Yesterday, April 9, was the 100th day of 2012. How do I know this? Because it was also Day 100 of my little “Resolution 2012” project, wherein I strive to write something creative every day. Perhaps it’s time to take stock of what I've "accomplished."

1) About 32,000 words, including this post. Not bad, though not as much as I had originally hoped. That said, in the last few weeks, a crazy work schedule and a bit of a creative lull have combined to slow my daily output. I initially tried to compensate somewhat by attempting the NaPoWriMo thing, but it has been an unmitigated failure.  OK, maybe not unmitigated, since I do have the start of a reasonable poem to show for it, but most of the “poetry” I’ve written over the past nine days would barely qualify as horrible prose. I’m not sure I’ll continue to bother with it.

2) Twenty published posts (including this one) on my two blogs, plus several others that I wrote but didn’t bother to publish. In both cases, this is already far ahead of previous years’ outputs. Yay for me!

3) Six or seven poems started, though most if not all need some serious polishing. Still, I am unaccustomed to this kind of output in recent years, so something is definitely working. I’m not sure if I’ll have the makings of a year-end chapbook, but I’ll certainly have some good material to work with. 

4) Quite a few “placeholder” entries. I won’t even bother going back to count them, but it must be at least 15, and perhaps closer to 20. A 20-percent “slacker” index is nothing to be proud of, but I went into this knowing there would be days I just didn’t have the energy to write anything more than “Hi Mom.” So my built-in failsafe seems to have worked… mostly… which brings me to my most shameful admission...

5) Two missed entries. I had really hoped to have an entry for every day this year, but that is not to be. While I was in Cleveland playing The Magic Flute, I missed days 79 and 84. After the first miss, I chalked it up to my absorption in the project and decided to forgive myself. And to be honest, these projects always sap a lot of my emotional energy. I have trouble focusing on anything other than the music, and it takes a huge effort of will to get any other work done. My entries for that week are mostly reflections on how I was feeling; in other words nothing more than diary entries. Nothing wrong with that. In fact, it’s probably the way to go if I’m not going to forget to write during my other musical projects this year. But in retrospect, I am a little disappointed that I wasn’t able to at least write two words on those two days. 

6) Where do I go from here? By the ides of March, I was feeling very encouraged. I’d written some decent poetry, my blog writing was going well, and I felt like I was back in the writing groove. Then work got really crazy, and suddenly it was as if my brain said “no!” and my inspiration plummeted; I’ve written very little of any consequence since then. But I have enough experience with creativity to know that it goes in cycles, so I’m not too worried. And to be honest, this project has been a fun ride. I’m looking forward to writing a year-end wrap up.

Saturday, April 07, 2012

Layton & Jobs: Idealists



The year 2011 was a tough year for the admittedly narrow demographic of left-leaning Canadian Apple aficionados. In August, we lost Jack Layton, the leader of the New Democratic Party, to cancer at the age of 61; and in October, we lost the founder and CEO of Apple, Steve Jobs, also to cancer.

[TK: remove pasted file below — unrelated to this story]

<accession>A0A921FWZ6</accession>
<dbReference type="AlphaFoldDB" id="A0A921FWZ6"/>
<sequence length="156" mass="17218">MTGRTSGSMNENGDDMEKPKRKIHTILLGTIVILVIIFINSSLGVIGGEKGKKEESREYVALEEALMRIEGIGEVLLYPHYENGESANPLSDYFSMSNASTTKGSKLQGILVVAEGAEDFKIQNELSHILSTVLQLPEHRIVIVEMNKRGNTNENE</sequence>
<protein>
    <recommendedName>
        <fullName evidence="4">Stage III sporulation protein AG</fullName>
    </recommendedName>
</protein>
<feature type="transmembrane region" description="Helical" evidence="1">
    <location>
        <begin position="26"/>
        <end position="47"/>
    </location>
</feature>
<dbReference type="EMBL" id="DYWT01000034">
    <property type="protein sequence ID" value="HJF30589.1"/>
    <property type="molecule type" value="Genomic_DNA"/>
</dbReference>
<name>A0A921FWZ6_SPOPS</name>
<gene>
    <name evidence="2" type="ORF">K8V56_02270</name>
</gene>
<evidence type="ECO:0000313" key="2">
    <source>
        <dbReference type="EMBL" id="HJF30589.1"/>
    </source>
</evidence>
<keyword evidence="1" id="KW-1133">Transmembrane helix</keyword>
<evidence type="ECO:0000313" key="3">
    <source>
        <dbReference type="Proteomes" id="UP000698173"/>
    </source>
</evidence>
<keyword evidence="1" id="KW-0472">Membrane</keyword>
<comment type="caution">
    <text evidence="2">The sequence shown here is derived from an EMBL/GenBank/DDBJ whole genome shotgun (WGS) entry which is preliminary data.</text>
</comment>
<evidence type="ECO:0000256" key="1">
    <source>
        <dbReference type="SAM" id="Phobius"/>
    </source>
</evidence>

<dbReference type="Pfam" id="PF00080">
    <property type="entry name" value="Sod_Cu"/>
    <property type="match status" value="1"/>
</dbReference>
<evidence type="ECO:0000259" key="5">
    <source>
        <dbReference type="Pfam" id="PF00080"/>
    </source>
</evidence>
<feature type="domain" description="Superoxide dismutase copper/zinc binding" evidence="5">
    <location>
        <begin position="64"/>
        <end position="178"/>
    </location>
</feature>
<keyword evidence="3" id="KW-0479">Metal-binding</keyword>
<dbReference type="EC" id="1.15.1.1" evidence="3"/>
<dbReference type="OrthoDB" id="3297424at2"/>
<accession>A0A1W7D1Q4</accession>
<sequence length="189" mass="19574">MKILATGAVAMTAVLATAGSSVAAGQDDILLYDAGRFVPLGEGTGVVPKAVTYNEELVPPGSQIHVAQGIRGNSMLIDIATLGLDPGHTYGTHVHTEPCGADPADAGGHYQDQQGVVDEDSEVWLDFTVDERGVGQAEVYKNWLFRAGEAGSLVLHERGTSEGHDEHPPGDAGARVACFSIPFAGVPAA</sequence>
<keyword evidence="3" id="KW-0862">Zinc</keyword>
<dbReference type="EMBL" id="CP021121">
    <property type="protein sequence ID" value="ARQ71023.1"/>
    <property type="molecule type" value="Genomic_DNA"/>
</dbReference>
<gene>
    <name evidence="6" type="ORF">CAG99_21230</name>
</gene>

At first glance, the two men didn’t have much in common. Layton was a career politician and a man of the people. Steve Jobs was one of the most successful businessmen of our time and an intensely private man. Yet both were highly respected among their peers and inspirational to those who looked to them for leadership. And the public outpouring of grief at their untimely passing was of a scale and intensity that has not been seen for decades for a politician, let alone for a businessman. 

Both managed to take the reins of their respective organizations and lead a gradual but seemingly inevitable reversal of fortune, Apple going from a nearly bankrupt computer maker to the most valuable company in the world; the NDP going from an afterthought party to the official opposition. 
But respect and success will only take you so far. Certainly it doesn’t automatically elicit the kind of widespread public mourning that Layton’s and Jobs’ passing did. Of course part of it is that they died far too young and that their lives were cut short at the height of their success. It’s only natural that we feel the tragedy in this more acutely. 

But it occurs to me that the one important thing these two men had in common was an unrelenting idealism that they somehow managed to preserve in fields where compromising one’s ideals is pretty much par for the course. Idealists in politics are generally don't last long; they either get out of politics or make that deal with the devil. Idealists certainly do not rise to party leadership. But Jack Layton was able to stay true to his principles more than any other Canadian party leader in recent memory, and Canadian voters were just beginning to sense this when he died. Steve Jobs’ unwillingness to compromise when it came to user experience is what ultimately set Apple's products apart from those of its competitors. It was what made him a legendary badass among the Silicon Valley elite, but it was also what earned him the grudging respect and admiration of those who worked for him. And it was what endeared him to several generations of Apple fans. When we use an Apple product, we get the feeling that it has been designed specifically to delight us in a thousand different ways, not simply to coax a few hundred dollars from our wallet. This was Steve Jobs’ doing.